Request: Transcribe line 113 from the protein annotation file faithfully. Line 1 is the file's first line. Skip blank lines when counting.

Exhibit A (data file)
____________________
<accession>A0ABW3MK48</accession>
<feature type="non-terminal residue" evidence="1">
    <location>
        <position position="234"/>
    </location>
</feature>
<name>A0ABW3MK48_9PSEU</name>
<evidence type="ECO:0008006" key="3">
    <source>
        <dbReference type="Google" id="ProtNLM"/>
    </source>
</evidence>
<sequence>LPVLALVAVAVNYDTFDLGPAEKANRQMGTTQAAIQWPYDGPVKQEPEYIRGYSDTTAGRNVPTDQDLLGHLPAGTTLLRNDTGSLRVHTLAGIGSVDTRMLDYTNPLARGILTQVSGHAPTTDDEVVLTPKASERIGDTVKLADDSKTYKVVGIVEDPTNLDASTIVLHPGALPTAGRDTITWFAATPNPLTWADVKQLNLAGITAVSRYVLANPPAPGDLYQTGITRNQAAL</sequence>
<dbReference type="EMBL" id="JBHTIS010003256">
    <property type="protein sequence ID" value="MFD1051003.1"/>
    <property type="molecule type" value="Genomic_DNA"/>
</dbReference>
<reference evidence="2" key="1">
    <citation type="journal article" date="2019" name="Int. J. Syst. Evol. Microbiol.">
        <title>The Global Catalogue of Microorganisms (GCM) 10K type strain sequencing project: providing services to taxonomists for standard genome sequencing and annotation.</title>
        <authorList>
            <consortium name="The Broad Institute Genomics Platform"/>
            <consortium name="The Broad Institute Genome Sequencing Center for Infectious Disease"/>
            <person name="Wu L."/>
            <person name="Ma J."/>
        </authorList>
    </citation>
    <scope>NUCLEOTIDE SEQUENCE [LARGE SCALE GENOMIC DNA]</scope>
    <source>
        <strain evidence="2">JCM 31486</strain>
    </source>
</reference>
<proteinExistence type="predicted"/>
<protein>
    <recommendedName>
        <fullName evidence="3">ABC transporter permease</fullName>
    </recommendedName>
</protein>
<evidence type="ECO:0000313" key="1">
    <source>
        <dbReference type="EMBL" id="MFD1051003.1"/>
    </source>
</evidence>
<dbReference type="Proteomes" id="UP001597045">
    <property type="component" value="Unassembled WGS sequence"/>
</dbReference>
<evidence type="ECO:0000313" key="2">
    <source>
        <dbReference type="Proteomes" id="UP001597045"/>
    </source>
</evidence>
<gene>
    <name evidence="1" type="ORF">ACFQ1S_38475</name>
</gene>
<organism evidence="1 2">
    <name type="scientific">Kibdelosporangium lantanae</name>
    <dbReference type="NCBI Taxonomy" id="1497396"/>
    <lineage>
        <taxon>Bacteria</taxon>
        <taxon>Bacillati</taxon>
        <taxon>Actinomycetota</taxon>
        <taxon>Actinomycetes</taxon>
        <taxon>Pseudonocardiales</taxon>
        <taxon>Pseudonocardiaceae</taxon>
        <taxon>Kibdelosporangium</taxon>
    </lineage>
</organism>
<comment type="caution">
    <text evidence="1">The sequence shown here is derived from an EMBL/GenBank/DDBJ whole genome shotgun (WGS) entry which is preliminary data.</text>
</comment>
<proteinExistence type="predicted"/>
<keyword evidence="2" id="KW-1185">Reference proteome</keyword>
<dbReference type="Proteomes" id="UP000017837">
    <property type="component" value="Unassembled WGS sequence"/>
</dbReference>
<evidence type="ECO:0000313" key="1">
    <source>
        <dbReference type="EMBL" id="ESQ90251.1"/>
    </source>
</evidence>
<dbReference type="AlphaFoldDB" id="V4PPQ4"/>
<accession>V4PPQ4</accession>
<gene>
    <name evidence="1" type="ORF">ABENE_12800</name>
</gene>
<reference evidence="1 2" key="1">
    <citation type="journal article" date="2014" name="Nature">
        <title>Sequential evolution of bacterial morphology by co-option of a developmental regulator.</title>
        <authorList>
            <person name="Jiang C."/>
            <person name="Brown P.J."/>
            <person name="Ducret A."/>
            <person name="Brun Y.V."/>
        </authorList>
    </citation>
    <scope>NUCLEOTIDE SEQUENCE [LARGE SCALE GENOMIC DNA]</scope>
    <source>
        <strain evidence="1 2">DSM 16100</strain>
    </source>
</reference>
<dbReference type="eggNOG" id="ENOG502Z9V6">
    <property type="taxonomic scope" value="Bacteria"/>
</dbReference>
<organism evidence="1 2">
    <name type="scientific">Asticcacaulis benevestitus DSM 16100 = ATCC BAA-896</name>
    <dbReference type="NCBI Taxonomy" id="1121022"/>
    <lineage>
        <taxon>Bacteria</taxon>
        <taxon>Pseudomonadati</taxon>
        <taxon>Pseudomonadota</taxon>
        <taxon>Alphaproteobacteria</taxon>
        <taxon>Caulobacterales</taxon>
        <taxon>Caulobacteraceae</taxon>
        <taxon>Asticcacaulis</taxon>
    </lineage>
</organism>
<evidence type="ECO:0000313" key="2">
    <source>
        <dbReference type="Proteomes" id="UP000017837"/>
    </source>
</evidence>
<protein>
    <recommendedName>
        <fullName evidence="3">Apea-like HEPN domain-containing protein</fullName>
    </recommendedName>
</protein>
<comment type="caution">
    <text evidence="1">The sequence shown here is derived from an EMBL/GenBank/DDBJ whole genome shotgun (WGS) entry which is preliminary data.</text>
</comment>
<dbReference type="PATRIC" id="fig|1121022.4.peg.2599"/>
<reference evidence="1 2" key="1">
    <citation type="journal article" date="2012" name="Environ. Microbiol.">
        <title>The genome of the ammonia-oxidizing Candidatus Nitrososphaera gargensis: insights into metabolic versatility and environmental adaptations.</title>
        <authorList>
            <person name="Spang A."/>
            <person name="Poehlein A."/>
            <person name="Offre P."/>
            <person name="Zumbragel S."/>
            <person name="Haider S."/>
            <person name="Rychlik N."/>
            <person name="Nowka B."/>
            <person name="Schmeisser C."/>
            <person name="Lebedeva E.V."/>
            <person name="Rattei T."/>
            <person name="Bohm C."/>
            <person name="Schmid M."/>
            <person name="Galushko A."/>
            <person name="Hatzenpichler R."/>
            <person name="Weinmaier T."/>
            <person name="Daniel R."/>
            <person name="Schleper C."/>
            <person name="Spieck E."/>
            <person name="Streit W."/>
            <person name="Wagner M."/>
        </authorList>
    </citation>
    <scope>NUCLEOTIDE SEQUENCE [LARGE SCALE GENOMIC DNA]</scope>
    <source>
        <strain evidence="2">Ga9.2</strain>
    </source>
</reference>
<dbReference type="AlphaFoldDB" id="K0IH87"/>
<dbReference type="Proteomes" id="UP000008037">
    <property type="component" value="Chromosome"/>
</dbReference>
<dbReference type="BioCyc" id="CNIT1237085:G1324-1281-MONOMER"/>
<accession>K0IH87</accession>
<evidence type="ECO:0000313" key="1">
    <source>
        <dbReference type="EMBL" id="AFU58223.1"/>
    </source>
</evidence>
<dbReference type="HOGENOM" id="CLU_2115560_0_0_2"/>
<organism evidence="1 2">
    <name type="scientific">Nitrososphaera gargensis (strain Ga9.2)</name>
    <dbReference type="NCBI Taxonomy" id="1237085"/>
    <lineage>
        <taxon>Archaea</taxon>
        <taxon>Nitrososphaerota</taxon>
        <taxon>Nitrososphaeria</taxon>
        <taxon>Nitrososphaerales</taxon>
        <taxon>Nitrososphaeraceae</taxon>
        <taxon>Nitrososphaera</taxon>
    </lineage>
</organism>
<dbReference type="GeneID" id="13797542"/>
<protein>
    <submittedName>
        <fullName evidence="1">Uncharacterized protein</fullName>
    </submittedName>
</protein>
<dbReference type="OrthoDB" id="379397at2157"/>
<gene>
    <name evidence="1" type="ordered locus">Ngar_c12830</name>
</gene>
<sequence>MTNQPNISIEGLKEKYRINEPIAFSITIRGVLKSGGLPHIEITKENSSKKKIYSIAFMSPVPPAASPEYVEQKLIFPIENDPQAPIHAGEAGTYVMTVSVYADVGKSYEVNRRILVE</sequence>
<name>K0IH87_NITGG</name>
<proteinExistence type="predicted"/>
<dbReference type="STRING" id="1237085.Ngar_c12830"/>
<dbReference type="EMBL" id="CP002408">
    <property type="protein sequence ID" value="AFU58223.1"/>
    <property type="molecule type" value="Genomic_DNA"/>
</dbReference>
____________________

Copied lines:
        <taxon>Caulobacteraceae</taxon>